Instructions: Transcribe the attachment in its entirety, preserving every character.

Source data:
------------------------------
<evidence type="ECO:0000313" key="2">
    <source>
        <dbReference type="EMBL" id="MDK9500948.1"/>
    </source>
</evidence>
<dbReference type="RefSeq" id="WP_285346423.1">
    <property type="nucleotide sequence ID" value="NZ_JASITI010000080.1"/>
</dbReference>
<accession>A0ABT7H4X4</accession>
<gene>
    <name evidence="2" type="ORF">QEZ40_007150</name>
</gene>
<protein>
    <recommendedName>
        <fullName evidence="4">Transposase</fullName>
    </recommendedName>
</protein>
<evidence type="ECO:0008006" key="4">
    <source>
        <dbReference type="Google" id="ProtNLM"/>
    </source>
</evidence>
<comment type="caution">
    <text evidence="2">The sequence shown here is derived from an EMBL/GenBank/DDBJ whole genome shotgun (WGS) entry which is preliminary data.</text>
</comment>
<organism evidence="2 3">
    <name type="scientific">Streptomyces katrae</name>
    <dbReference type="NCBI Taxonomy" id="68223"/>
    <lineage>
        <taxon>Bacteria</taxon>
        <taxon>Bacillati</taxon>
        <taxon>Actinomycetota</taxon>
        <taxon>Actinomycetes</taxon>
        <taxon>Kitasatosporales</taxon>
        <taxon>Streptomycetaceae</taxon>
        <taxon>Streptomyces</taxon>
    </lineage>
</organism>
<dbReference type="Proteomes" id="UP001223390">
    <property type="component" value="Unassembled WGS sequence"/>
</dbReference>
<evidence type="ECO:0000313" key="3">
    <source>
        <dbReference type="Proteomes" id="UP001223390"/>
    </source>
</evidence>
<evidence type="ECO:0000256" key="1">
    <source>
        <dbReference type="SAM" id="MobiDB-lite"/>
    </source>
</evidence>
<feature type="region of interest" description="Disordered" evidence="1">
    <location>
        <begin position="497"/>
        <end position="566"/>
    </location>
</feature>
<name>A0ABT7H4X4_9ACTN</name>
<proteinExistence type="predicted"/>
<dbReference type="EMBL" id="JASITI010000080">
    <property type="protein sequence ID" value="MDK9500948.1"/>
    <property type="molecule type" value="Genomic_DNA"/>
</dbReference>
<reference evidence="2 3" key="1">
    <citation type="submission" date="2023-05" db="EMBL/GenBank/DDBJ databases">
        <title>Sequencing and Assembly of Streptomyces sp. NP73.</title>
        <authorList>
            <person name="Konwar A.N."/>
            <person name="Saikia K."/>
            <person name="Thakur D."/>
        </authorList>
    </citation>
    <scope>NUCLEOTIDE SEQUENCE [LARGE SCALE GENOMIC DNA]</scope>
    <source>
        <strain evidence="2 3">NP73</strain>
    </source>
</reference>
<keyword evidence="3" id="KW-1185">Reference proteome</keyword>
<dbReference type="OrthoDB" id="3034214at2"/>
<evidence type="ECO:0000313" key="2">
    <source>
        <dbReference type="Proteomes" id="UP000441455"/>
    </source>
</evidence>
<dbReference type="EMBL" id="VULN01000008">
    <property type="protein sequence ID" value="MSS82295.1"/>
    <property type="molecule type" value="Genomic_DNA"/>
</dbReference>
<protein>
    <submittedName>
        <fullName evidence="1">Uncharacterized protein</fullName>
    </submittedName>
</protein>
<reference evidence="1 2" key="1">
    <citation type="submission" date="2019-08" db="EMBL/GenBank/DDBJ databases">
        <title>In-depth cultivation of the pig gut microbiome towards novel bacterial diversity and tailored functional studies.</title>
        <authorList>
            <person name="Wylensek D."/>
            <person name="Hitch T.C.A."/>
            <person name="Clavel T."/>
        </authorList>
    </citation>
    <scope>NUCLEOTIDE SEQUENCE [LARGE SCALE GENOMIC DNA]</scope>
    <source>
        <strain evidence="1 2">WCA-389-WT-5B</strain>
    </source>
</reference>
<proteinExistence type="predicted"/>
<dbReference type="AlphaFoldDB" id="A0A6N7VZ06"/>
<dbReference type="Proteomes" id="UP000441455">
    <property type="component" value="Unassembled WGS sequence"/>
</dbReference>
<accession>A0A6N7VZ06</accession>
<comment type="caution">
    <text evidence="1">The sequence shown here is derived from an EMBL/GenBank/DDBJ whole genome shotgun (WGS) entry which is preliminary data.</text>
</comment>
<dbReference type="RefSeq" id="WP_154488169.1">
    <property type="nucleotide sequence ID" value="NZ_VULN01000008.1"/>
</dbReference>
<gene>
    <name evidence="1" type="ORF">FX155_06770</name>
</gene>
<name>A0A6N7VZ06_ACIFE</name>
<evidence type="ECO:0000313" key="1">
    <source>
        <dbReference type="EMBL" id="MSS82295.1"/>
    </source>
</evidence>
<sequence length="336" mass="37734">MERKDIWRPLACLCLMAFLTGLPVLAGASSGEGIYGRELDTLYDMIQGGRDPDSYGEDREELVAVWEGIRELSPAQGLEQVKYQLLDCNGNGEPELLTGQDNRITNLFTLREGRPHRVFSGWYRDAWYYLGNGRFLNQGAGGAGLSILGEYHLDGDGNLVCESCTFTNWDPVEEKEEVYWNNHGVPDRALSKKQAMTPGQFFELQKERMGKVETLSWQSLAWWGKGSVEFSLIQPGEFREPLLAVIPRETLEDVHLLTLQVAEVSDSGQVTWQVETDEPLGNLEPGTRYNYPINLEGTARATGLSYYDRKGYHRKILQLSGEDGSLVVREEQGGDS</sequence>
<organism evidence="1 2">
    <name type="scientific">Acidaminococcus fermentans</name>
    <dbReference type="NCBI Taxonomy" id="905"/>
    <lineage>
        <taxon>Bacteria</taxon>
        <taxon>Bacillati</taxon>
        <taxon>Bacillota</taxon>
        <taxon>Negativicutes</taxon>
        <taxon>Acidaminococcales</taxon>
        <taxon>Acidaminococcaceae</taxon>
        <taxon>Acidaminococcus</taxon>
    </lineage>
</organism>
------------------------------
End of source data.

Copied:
<evidence type="ECO:0000313" key="2">
    <source>
        <dbReference type="EMBL" id="MDK9500948.1"/>
    </source>
</evidence>
<dbReference type="RefSeq" id="WP_285346423.1">
    <property type="nucleotide sequence ID" value="NZ_JASITI010000080.1"/>
</dbReference>
<accession>A0ABT7H4X4</accession>
<gene>
    <name evidence="2" type="ORF">QEZ40_007150</name>
</gene>
<protein>
    <recommendedName>
        <fullName evidence="4">Transposase</fullName>
    </recommendedName>
</protein>
<evidence type="ECO:0008006" key="4">
    <source>
        <dbReference type="Google" id="ProtNLM"/>
    </source>
</evidence>
<comment type="caution">
    <text evidence="2">The sequence shown here is derived from an EMBL/GenBank/DDBJ whole genome shotgun (WGS) entry which is preliminary data.</text>
</comment>
<organism evidence="2 3">
    <name type="scientific">Streptomyces katrae</name>
    <dbReference type="NCBI Taxonomy" id="68223"/>
    <lineage>
        <taxon>Bacteria</taxon>
        <taxon>Bacillati</taxon>
        <taxon>Actinomycetota</taxon>
        <taxon>Actinomycetes</taxon>
        <taxon>Kitasatosporales</taxon>
        <taxon>Streptomycetaceae</taxon>
        <taxon>Streptomyces</taxon>
    </lineage>
</organism>
<dbReference type="Proteomes" id="UP001223390">
    <property type="component" value="Unassembled WGS sequence"/>
</dbReference>
<evidence type="ECO:0000313" key="3">
    <source>
        <dbReference type="Proteomes" id="UP001223390"/>
    </source>
</evidence>
<evidence type="ECO:0000256" key="1">
    <source>
        <dbReference type="SAM" id="MobiDB-lite"/>
    </source>
</evidence>
<feature type="region of interest" description="Disordered" evidence="1">
    <location>
        <begin position="497"/>
        <end position="566"/>
    </location>
</feature>
<name>A0ABT7H4X4_9ACTN</name>
<proteinExistence type="predicted"/>
<dbReference type="EMBL" id="JASITI010000080">
    <property type="protein sequence ID" value="MDK9500948.1"/>
    <property type="molecule type" value="Genomic_DNA"/>
</dbReference>
<reference evidence="2 3" key="1">
    <citation type="submission" date="2023-05" db="EMBL/GenBank/DDBJ databases">
        <title>Sequencing and Assembly of Streptomyces sp. NP73.</title>
        <authorList>
            <person name="Konwar A.N."/>
            <person name="Saikia K."/>
            <person name="Thakur D."/>
        </authorList>
    </citation>
    <scope>NUCLEOTIDE SEQUENCE [LARGE SCALE GENOMIC DNA]</scope>
    <source>
        <strain evidence="2 3">NP73</strain>
    </source>
</reference>
<keyword evidence="3" id="KW-1185">Reference proteome</keyword>
<dbReference type="OrthoDB" id="3034214at2"/>
<evidence type="ECO:0000313" key="2">
    <source>
        <dbReference type="Proteomes" id="UP000441455"/>
    </source>
</evidence>
<dbReference type="EMBL" id="VULN01000008">
    <property type="protein sequence ID" value="MSS82295.1"/>
    <property type="molecule type" value="Genomic_DNA"/>
</dbReference>
<protein>
    <submittedName>
        <fullName evidence="1">Uncharacterized protein</fullName>
    </submittedName>
</protein>
<reference evidence="1 2" key="1">
    <citation type="submission" date="2019-08" db="EMBL/GenBank/DDBJ databases">
        <title>In-depth cultivation of the pig gut microbiome towards novel bacterial diversity and tailored functional studies.</title>
        <authorList>
            <person name="Wylensek D."/>
            <person name="Hitch T.C.A."/>
            <person name="Clavel T."/>
        </authorList>
    </citation>
    <scope>NUCLEOTIDE SEQUENCE [LARGE SCALE GENOMIC DNA]</scope>
    <source>
        <strain evidence="1 2">WCA-389-WT-5B</strain>
    </source>
</reference>
<proteinExistence type="predicted"/>
<dbReference type="AlphaFoldDB" id="A0A6N7VZ06"/>
<dbReference type="Proteomes" id="UP000441455">
    <property type="component" value="Unassembled WGS sequence"/>
</dbReference>
<accession>A0A6N7VZ06</accession>
<comment type="caution">
    <text evidence="1">The sequence shown here is derived from an EMBL/GenBank/DDBJ whole genome shotgun (WGS) entry which is preliminary data.</text>
</comment>
<dbReference type="RefSeq" id="WP_154488169.1">
    <property type="nucleotide sequence ID" value="NZ_VULN01000008.1"/>
</dbReference>
<gene>
    <name evidence="1" type="ORF">FX155_06770</name>
</gene>
<name>A0A6N7VZ06_ACIFE</name>
<evidence type="ECO:0000313" key="1">
    <source>
        <dbReference type="EMBL" id="MSS82295.1"/>
    </source>
</evidence>
<sequence length="336" mass="37734">MERKDIWRPLACLCLMAFLTGLPVLAGASSGEGIYGRELDTLYDMIQGGRDPDSYGEDREELVAVWEGIRELSPAQGLEQVKYQLLDCNGNGEPELLTGQDNRITNLFTLREGRPHRVFSGWYRDAWYYLGNGRFLNQGAGGAGLSILGEYHLDGDGNLVCESCTFTNWDPVEEKEEVYWNNHGVPDRALSKKQAMTPGQFFELQKERMGKVETLSWQSLAWWGKGSVEFSLIQPGEFREPLLAVIPRETLEDVHLLTLQVAEVSDSGQVTWQVETDEPLGNLEPGTRYNYPINLEGTARATGLSYYDRKGYHRKILQLSGEDGSLVVREEQGGDS</sequence>
<organism evidence="1 2">
    <name type="scientific">Acidaminococcus fermentans</name>
    <dbReference type="NCBI Taxonomy" id="905"/>
    <lineage>
        <taxon>Bacteria</taxon>
        <taxon>Bacillati</taxon>
        <taxon>Bacillota</taxon>
        <taxon>Negativicutes</taxon>
        <taxon>Acidaminococcales</taxon>
        <taxon>Acidaminococcaceae</taxon>
        <taxon>Acidaminococcus</taxon>
    </lineage>
</organism>